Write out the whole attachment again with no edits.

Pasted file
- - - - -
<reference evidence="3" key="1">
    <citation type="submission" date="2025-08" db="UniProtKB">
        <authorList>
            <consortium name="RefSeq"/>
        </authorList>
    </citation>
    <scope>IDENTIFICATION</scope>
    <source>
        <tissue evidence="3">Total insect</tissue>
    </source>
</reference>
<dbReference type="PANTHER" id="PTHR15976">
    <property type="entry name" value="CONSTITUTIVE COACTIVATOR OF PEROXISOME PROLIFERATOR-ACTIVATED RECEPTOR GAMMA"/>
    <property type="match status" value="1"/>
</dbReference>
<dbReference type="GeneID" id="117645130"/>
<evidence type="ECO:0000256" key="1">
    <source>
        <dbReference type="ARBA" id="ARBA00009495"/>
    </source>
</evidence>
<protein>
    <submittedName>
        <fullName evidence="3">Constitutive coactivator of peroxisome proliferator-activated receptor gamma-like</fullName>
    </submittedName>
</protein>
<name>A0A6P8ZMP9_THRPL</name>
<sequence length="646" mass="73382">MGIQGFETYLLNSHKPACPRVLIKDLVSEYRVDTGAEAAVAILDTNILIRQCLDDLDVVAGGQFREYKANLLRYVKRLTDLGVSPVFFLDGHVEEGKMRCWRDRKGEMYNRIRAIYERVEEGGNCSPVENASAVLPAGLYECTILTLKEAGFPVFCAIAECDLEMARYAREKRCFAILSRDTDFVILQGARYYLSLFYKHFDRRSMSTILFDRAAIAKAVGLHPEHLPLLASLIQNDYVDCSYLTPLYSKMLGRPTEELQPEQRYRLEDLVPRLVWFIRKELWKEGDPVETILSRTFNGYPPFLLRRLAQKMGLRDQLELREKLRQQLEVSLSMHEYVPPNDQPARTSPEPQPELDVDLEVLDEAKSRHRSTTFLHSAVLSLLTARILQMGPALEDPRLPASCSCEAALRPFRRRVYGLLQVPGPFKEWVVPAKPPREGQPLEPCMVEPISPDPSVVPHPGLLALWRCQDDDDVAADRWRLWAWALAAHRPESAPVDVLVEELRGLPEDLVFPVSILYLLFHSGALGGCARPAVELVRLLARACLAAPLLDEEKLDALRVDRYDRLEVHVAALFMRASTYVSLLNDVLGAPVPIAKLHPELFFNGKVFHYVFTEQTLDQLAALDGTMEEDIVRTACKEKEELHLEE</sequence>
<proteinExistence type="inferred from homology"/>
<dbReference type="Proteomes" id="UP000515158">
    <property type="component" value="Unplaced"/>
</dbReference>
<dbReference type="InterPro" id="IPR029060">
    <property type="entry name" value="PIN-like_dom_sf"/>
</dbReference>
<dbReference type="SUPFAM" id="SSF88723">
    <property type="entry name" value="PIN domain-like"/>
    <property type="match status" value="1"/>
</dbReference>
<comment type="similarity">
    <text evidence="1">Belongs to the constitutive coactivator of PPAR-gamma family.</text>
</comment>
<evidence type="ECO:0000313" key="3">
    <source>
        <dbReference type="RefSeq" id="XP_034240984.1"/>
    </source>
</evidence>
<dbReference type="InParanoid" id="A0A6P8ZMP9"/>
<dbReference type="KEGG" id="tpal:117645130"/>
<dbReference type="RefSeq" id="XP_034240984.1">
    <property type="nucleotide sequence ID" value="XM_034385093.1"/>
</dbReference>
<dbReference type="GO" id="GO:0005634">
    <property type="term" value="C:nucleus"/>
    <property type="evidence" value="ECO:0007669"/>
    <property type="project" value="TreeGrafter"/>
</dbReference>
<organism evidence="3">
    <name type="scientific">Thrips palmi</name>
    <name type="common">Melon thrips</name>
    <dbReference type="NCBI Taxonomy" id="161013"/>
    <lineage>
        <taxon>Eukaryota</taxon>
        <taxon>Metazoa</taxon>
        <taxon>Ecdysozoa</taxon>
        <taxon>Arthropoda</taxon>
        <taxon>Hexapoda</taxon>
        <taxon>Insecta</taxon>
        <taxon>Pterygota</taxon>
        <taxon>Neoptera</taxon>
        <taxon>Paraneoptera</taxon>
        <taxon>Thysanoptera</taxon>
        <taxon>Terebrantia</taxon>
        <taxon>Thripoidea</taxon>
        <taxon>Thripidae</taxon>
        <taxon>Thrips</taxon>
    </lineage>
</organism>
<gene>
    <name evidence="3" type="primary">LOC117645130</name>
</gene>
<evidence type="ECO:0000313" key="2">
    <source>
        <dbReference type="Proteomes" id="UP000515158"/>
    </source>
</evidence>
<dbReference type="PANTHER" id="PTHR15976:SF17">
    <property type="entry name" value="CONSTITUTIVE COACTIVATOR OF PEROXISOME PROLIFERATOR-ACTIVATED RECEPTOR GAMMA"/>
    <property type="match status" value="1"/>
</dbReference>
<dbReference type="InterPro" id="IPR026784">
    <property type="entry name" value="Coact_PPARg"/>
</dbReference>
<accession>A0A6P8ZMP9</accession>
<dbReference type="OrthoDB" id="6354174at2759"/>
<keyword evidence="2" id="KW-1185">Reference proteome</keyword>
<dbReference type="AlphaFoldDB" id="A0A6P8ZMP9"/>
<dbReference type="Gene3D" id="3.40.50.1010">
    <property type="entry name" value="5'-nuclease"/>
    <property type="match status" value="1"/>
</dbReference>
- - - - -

<reference evidence="3" key="1">
    <citation type="submission" date="2025-08" db="UniProtKB">
        <authorList>
            <consortium name="RefSeq"/>
        </authorList>
    </citation>
    <scope>IDENTIFICATION</scope>
    <source>
        <tissue evidence="3">Total insect</tissue>
    </source>
</reference>
<dbReference type="PANTHER" id="PTHR15976">
    <property type="entry name" value="CONSTITUTIVE COACTIVATOR OF PEROXISOME PROLIFERATOR-ACTIVATED RECEPTOR GAMMA"/>
    <property type="match status" value="1"/>
</dbReference>
<dbReference type="GeneID" id="117645130"/>
<evidence type="ECO:0000256" key="1">
    <source>
        <dbReference type="ARBA" id="ARBA00009495"/>
    </source>
</evidence>
<protein>
    <submittedName>
        <fullName evidence="3">Constitutive coactivator of peroxisome proliferator-activated receptor gamma-like</fullName>
    </submittedName>
</protein>
<name>A0A6P8ZMP9_THRPL</name>
<sequence length="646" mass="73382">MGIQGFETYLLNSHKPACPRVLIKDLVSEYRVDTGAEAAVAILDTNILIRQCLDDLDVVAGGQFREYKANLLRYVKRLTDLGVSPVFFLDGHVEEGKMRCWRDRKGEMYNRIRAIYERVEEGGNCSPVENASAVLPAGLYECTILTLKEAGFPVFCAIAECDLEMARYAREKRCFAILSRDTDFVILQGARYYLSLFYKHFDRRSMSTILFDRAAIAKAVGLHPEHLPLLASLIQNDYVDCSYLTPLYSKMLGRPTEELQPEQRYRLEDLVPRLVWFIRKELWKEGDPVETILSRTFNGYPPFLLRRLAQKMGLRDQLELREKLRQQLEVSLSMHEYVPPNDQPARTSPEPQPELDVDLEVLDEAKSRHRSTTFLHSAVLSLLTARILQMGPALEDPRLPASCSCEAALRPFRRRVYGLLQVPGPFKEWVVPAKPPREGQPLEPCMVEPISPDPSVVPHPGLLALWRCQDDDDVAADRWRLWAWALAAHRPESAPVDVLVEELRGLPEDLVFPVSILYLLFHSGALGGCARPAVELVRLLARACLAAPLLDEEKLDALRVDRYDRLEVHVAALFMRASTYVSLLNDVLGAPVPIAKLHPELFFNGKVFHYVFTEQTLDQLAALDGTMEEDIVRTACKEKEELHLEE</sequence>
<proteinExistence type="inferred from homology"/>
<dbReference type="Proteomes" id="UP000515158">
    <property type="component" value="Unplaced"/>
</dbReference>
<dbReference type="InterPro" id="IPR029060">
    <property type="entry name" value="PIN-like_dom_sf"/>
</dbReference>
<dbReference type="SUPFAM" id="SSF88723">
    <property type="entry name" value="PIN domain-like"/>
    <property type="match status" value="1"/>
</dbReference>
<comment type="similarity">
    <text evidence="1">Belongs to the constitutive coactivator of PPAR-gamma family.</text>
</comment>
<evidence type="ECO:0000313" key="3">
    <source>
        <dbReference type="RefSeq" id="XP_034240984.1"/>
    </source>
</evidence>
<dbReference type="InParanoid" id="A0A6P8ZMP9"/>
<dbReference type="KEGG" id="tpal:117645130"/>
<dbReference type="RefSeq" id="XP_034240984.1">
    <property type="nucleotide sequence ID" value="XM_034385093.1"/>
</dbReference>
<dbReference type="GO" id="GO:0005634">
    <property type="term" value="C:nucleus"/>
    <property type="evidence" value="ECO:0007669"/>
    <property type="project" value="TreeGrafter"/>
</dbReference>
<organism evidence="3">
    <name type="scientific">Thrips palmi</name>
    <name type="common">Melon thrips</name>
    <dbReference type="NCBI Taxonomy" id="161013"/>
    <lineage>
        <taxon>Eukaryota</taxon>
        <taxon>Metazoa</taxon>
        <taxon>Ecdysozoa</taxon>
        <taxon>Arthropoda</taxon>
        <taxon>Hexapoda</taxon>
        <taxon>Insecta</taxon>
        <taxon>Pterygota</taxon>
        <taxon>Neoptera</taxon>
        <taxon>Paraneoptera</taxon>
        <taxon>Thysanoptera</taxon>
        <taxon>Terebrantia</taxon>
        <taxon>Thripoidea</taxon>
        <taxon>Thripidae</taxon>
        <taxon>Thrips</taxon>
    </lineage>
</organism>
<gene>
    <name evidence="3" type="primary">LOC117645130</name>
</gene>
<evidence type="ECO:0000313" key="2">
    <source>
        <dbReference type="Proteomes" id="UP000515158"/>
    </source>
</evidence>
<dbReference type="PANTHER" id="PTHR15976:SF17">
    <property type="entry name" value="CONSTITUTIVE COACTIVATOR OF PEROXISOME PROLIFERATOR-ACTIVATED RECEPTOR GAMMA"/>
    <property type="match status" value="1"/>
</dbReference>
<dbReference type="InterPro" id="IPR026784">
    <property type="entry name" value="Coact_PPARg"/>
</dbReference>
<accession>A0A6P8ZMP9</accession>
<dbReference type="OrthoDB" id="6354174at2759"/>
<keyword evidence="2" id="KW-1185">Reference proteome</keyword>
<dbReference type="AlphaFoldDB" id="A0A6P8ZMP9"/>
<dbReference type="Gene3D" id="3.40.50.1010">
    <property type="entry name" value="5'-nuclease"/>
    <property type="match status" value="1"/>
</dbReference>